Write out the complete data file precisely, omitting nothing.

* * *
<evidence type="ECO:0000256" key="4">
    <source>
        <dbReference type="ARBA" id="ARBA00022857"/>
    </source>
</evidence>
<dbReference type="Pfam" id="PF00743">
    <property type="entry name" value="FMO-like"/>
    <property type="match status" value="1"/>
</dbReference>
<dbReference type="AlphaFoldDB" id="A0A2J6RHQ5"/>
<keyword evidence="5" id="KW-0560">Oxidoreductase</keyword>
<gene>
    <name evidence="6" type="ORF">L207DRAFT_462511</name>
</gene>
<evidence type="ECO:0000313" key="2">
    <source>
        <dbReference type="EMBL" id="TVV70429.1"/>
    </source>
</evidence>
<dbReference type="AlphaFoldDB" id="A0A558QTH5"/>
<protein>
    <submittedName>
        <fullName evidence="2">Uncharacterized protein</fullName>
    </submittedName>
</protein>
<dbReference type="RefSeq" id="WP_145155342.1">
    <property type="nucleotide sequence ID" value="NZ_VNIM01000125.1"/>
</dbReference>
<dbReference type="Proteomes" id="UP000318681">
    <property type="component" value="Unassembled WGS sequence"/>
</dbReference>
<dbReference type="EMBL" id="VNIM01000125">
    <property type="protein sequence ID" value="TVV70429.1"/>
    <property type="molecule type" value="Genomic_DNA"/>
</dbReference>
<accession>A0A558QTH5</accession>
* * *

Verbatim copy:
<evidence type="ECO:0000256" key="4">
    <source>
        <dbReference type="ARBA" id="ARBA00022857"/>
    </source>
</evidence>
<dbReference type="Pfam" id="PF00743">
    <property type="entry name" value="FMO-like"/>
    <property type="match status" value="1"/>
</dbReference>
<dbReference type="AlphaFoldDB" id="A0A2J6RHQ5"/>
<keyword evidence="5" id="KW-0560">Oxidoreductase</keyword>
<gene>
    <name evidence="6" type="ORF">L207DRAFT_462511</name>
</gene>
<evidence type="ECO:0000313" key="2">
    <source>
        <dbReference type="EMBL" id="TVV70429.1"/>
    </source>
</evidence>
<dbReference type="AlphaFoldDB" id="A0A558QTH5"/>
<protein>
    <submittedName>
        <fullName evidence="2">Uncharacterized protein</fullName>
    </submittedName>
</protein>
<dbReference type="RefSeq" id="WP_145155342.1">
    <property type="nucleotide sequence ID" value="NZ_VNIM01000125.1"/>
</dbReference>
<dbReference type="Proteomes" id="UP000318681">
    <property type="component" value="Unassembled WGS sequence"/>
</dbReference>
<dbReference type="EMBL" id="VNIM01000125">
    <property type="protein sequence ID" value="TVV70429.1"/>
    <property type="molecule type" value="Genomic_DNA"/>
</dbReference>
<accession>A0A558QTH5</accession>